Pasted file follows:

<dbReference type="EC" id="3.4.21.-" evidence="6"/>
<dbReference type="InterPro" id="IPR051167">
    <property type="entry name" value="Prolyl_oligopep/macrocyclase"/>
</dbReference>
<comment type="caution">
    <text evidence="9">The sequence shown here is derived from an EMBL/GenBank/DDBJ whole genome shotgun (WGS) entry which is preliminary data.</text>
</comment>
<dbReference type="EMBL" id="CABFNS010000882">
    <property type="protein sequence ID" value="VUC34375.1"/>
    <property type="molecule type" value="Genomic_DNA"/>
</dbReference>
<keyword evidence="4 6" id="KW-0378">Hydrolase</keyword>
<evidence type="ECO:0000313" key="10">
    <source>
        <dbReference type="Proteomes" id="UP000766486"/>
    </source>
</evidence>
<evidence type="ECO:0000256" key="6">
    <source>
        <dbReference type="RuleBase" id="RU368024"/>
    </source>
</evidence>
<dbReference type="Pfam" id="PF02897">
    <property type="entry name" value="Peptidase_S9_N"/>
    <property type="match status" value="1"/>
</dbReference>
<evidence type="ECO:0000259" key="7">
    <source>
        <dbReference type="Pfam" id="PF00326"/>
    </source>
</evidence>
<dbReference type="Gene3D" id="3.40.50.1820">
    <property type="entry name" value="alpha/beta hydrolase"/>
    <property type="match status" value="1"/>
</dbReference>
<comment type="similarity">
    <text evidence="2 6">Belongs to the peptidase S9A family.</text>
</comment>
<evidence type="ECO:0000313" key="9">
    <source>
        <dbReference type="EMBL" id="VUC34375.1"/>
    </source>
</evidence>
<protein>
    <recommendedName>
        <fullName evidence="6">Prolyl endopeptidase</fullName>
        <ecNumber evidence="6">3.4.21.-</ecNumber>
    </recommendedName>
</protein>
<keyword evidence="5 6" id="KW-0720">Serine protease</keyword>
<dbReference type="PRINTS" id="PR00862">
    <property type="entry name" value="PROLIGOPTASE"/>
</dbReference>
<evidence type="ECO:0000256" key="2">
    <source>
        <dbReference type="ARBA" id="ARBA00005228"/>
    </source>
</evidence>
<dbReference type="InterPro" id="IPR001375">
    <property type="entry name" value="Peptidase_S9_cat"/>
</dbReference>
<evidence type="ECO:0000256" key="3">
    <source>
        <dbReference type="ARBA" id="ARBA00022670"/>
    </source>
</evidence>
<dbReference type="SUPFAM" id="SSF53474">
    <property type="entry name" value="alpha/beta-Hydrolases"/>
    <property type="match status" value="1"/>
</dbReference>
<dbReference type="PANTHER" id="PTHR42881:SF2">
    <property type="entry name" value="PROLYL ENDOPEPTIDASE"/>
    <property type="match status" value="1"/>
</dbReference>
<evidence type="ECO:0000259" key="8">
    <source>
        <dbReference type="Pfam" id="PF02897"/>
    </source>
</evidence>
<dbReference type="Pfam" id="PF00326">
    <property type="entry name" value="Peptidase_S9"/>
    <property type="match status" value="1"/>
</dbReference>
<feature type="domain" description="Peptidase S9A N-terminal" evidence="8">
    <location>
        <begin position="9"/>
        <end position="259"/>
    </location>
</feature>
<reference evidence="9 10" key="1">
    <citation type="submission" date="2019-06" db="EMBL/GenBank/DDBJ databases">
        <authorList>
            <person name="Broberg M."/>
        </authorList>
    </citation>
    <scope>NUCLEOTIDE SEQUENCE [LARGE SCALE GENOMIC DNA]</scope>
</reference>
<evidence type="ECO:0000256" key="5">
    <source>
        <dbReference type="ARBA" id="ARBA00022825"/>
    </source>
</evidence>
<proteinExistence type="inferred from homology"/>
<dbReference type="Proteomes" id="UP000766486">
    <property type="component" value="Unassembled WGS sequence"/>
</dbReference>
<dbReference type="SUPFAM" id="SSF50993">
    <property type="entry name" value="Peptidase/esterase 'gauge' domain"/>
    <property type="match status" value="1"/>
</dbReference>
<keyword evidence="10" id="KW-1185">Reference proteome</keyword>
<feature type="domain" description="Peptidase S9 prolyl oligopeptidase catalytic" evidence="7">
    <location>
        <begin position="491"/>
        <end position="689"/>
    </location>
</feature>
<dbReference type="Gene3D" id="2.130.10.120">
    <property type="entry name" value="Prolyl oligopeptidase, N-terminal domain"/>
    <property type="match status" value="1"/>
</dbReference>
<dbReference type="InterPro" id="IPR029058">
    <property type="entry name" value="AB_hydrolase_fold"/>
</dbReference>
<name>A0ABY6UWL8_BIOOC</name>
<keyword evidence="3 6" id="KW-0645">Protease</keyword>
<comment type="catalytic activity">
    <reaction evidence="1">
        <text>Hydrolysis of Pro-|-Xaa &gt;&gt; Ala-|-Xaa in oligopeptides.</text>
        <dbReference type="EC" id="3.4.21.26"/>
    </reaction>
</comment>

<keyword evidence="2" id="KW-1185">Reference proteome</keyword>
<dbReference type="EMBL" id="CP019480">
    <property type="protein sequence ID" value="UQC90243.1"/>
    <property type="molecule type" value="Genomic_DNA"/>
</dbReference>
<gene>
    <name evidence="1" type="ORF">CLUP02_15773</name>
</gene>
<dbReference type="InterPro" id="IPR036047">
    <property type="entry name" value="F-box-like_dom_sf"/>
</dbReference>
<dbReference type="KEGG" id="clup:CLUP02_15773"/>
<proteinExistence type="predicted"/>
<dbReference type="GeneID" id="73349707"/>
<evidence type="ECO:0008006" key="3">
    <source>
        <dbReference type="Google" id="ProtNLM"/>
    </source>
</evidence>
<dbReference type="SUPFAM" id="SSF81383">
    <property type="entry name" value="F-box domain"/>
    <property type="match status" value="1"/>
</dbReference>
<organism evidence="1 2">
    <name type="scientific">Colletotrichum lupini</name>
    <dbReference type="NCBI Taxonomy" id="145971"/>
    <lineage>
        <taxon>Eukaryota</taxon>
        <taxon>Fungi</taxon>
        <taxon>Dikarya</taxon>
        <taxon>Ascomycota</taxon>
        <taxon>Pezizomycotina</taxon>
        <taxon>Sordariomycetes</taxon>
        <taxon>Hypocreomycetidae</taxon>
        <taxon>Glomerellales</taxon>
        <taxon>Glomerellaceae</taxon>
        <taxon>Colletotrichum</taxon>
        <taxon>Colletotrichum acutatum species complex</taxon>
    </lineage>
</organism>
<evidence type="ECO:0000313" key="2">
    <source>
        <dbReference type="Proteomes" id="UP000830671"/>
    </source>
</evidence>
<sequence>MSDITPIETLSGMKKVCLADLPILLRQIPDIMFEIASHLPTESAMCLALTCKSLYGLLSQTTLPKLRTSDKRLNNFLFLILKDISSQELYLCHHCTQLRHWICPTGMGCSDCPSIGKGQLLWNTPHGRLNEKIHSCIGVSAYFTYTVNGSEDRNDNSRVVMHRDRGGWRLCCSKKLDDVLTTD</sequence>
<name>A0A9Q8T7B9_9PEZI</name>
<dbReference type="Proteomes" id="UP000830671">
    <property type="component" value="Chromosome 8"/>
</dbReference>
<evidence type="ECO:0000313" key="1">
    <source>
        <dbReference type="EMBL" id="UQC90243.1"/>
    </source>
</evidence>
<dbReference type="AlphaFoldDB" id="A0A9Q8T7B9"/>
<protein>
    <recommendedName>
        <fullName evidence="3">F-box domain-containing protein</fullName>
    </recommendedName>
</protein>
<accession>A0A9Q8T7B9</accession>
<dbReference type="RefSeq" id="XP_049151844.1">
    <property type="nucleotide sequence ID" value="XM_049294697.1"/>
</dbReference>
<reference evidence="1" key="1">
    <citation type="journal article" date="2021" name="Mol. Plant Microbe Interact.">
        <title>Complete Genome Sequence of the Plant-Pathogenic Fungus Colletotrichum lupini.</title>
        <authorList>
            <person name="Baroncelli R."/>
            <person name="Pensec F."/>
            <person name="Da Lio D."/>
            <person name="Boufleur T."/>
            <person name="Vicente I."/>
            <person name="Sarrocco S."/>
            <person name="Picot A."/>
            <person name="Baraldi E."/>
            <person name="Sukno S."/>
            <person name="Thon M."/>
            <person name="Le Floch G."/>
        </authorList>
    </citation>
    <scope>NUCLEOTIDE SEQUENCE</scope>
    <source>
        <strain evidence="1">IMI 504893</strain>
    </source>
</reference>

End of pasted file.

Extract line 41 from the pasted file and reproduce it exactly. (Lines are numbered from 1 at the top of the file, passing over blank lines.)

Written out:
        <dbReference type="EMBL" id="VUC34375.1"/>